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On Space Time Foam is the latest project of the Argentine artist Tomás Saraceno, that took place in Milan, at Hangar Bicocca last winter. The artist, well known for his huge social and artistic sculptures, has realized the largest inflatable site-specific installation ever made with a surface accessible to the public: with a transparent film placed at 24 meters high, it had a total width of 400 square meters.

Tomás Saraceno, On Space Time Foam

Argentinian artist-architect Tomás Saraceno,On Space Time Foam is a gigantic aerial floating structure composed of three levels of clear film, accessible to anyone who wants to get on it and generally conquer all that vast space.


Berndnaut Smilde, cloud moments captured by the artist through the careful manipulation of moisture, smoke and temperature. Truly exquisite and ephemeral.

Janet Echelman & sky sculpture

Sculpture, Public Art, Dynamic Design “Her Secret is Patience” Phoenix, AZ, 2009 Artist: Janet Echelman

Geometric Dichroic Glass Installations by Chris Wood

Geometric Dichroic Glass Installations by Chris Wood

Cambridgeshire-based artist Chris Wood creates sparkling installations with pieces of colored glass and light reflections. The glass she uses in these glittering installations is dichroic, meaning that it has an optical coating with two colors.

The Joslyn in Omaha has an awesome Dale Chihuly sculpture  carlisleartclass....

Dale Chihuly glass installation at Joslyn Art Museum Omaha, Nebraska

Nimbus. 2012. A Dutch artist named Berndnaut Smilde has figured out how to create a white cloud in the middle of a room. This requires careful regulation of humidity, temperature and light. Once conditions are perfect, he uses a fog machine to create the cloud.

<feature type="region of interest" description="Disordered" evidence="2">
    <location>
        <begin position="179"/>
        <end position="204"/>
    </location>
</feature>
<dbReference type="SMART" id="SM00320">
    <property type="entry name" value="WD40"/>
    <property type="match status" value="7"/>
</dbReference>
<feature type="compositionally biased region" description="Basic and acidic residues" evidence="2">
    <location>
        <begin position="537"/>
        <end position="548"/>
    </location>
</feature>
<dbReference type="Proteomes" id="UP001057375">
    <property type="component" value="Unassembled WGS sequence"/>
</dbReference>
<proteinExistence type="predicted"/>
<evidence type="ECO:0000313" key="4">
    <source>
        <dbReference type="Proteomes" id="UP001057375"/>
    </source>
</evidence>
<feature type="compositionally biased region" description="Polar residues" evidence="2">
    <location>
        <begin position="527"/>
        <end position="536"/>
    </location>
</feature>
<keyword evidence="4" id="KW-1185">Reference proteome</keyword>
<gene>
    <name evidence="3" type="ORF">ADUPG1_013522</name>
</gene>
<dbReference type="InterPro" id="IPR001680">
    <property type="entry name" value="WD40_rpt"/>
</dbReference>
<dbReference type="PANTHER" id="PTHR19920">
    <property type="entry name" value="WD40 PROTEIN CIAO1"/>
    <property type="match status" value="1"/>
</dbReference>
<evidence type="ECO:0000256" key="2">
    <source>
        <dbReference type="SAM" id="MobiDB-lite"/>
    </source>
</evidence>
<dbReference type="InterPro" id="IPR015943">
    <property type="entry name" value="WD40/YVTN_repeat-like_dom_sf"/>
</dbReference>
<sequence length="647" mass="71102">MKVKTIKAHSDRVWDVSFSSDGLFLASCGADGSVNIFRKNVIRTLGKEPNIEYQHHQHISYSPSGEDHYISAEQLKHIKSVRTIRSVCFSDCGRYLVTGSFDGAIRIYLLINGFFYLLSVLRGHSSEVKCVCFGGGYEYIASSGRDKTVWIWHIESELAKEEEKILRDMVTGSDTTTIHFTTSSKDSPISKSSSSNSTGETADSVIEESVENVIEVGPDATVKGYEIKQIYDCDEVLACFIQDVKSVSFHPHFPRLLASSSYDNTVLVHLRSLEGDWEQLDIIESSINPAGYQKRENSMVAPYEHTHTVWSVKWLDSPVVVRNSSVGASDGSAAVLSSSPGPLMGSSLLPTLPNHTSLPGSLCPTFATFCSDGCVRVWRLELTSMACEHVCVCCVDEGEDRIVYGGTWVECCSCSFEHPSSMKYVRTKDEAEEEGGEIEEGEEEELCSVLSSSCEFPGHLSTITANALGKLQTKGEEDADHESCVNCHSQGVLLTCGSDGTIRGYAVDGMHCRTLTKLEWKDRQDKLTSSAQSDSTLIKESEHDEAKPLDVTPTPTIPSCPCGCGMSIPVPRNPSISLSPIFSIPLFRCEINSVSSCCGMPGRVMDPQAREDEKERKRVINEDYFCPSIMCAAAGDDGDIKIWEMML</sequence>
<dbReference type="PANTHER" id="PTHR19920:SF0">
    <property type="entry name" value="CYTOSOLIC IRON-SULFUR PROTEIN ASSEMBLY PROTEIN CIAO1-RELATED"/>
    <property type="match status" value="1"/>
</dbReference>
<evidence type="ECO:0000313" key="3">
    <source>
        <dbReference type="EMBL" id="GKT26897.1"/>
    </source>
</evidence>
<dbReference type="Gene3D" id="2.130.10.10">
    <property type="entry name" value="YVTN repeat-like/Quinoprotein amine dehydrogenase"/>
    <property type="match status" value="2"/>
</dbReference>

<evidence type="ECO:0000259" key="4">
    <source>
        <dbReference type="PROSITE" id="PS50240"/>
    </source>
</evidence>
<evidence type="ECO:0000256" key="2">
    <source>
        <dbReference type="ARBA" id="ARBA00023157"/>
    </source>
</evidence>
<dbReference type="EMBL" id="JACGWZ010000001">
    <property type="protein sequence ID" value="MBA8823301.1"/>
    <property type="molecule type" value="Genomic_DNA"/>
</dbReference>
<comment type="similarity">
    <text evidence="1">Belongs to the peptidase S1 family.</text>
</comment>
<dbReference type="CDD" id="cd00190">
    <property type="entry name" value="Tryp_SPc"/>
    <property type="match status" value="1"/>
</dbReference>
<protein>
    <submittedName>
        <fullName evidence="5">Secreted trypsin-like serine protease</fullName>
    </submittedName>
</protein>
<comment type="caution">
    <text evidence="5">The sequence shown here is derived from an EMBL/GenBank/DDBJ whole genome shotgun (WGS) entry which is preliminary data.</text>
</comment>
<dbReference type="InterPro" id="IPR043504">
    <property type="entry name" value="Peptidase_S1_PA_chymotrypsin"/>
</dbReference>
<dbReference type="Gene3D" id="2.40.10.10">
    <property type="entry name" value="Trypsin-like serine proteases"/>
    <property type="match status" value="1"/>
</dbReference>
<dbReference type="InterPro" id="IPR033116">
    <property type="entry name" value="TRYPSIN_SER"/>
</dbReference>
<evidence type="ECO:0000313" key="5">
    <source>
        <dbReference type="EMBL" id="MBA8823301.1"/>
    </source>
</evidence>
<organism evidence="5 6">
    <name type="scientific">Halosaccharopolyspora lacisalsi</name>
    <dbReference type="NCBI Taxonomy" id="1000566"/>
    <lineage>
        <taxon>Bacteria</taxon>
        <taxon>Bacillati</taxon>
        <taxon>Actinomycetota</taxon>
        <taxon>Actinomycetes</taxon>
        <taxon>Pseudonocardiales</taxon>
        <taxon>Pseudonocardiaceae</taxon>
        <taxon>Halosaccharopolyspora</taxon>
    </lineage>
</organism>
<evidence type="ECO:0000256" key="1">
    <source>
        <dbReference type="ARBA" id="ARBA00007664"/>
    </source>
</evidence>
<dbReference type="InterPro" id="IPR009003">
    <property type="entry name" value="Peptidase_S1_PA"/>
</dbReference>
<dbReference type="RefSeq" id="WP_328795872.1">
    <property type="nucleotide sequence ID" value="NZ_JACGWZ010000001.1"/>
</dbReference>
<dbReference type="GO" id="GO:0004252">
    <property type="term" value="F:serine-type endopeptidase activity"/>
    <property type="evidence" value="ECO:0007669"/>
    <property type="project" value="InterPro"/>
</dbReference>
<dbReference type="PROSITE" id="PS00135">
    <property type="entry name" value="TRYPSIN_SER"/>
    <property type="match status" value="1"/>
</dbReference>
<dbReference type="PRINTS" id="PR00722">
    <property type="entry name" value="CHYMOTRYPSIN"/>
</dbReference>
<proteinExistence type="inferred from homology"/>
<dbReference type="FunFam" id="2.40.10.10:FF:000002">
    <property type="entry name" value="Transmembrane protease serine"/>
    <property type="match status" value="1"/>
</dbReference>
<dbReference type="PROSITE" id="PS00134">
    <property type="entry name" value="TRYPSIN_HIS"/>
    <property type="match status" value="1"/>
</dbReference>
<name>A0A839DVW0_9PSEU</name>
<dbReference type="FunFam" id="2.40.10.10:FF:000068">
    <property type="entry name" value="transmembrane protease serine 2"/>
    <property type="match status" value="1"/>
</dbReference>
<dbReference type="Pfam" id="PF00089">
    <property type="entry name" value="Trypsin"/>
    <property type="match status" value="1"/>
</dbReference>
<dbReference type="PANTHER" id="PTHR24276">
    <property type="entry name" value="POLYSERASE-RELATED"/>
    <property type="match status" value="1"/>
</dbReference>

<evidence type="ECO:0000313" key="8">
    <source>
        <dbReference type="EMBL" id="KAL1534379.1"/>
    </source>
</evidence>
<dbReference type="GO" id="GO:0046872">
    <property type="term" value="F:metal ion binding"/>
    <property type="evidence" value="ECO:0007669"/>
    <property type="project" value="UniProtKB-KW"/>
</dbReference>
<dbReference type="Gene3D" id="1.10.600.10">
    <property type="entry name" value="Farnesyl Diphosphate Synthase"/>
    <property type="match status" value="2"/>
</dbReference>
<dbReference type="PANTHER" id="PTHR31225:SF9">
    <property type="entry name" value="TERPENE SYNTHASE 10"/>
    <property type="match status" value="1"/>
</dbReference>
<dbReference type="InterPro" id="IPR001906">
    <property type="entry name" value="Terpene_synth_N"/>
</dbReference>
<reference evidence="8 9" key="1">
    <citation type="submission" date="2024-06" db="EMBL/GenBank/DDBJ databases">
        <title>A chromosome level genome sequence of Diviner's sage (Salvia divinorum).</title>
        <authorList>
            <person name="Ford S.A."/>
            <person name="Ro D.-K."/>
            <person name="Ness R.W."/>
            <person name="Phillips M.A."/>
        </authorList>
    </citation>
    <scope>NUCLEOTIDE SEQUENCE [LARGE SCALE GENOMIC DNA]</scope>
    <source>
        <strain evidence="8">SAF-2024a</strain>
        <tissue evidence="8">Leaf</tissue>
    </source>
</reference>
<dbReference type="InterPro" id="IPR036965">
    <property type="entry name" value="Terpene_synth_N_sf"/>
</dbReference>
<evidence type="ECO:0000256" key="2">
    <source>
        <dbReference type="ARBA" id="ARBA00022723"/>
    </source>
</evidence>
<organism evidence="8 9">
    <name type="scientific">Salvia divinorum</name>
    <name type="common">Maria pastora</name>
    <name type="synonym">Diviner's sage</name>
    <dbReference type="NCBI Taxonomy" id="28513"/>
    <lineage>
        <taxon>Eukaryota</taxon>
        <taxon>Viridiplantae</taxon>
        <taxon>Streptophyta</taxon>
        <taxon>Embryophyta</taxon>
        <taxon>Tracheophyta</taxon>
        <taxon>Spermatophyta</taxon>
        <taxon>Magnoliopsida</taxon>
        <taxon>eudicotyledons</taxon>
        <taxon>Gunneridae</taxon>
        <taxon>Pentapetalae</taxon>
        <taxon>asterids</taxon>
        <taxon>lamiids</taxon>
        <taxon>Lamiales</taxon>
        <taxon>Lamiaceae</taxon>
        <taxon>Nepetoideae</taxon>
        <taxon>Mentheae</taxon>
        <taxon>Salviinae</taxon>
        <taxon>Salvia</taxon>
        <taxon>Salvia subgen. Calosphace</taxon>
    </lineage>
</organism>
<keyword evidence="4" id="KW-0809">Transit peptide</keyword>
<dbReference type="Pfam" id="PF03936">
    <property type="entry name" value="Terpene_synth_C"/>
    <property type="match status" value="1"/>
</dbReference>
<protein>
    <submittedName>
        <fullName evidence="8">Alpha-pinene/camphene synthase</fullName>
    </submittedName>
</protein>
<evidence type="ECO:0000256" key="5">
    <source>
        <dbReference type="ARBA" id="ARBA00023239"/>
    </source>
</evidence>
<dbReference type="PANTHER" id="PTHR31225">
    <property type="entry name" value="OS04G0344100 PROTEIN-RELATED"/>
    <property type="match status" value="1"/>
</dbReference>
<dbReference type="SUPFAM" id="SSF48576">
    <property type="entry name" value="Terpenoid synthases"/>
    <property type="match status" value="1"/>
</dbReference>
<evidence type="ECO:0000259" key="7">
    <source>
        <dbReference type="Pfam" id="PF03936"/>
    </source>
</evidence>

Dutch artist Berndnaut Smilde developed a way to create clouds indoors by carefully regulating the space’s humidity, temperature & light, named one of TIME magazine’s “Best Inventions of the Year

Soap mountain installation

Kohei Nawa's Foam installation created a cloud-like landscape of soapy bubbles. Japanese artist Kohei Nawa filled a dark room with billowing clouds of foam for this art exhibition in Aichi, Japan

In his installation, reverse of volume RG, Yasuaki Onishi uses the simplest materials — plastic sheeting and black hot glue — to create a monumental, mountainous form that appears to float in space. The process that he calls “casting the invisible” involves draping the plastic sheeting over stacked cardboard boxes, which are then removed to leave only their impressions. This process of “reversing” sculpture is Onishi’s meditation on the nature of the negative space, or void, left behind.

Yasuaki Onishi - Uses plastic sheeting & black hot glue to create a monumental, floating form. The process he calls “casting the invisible” involves draping plastic sheeting over stacked cardboard boxes.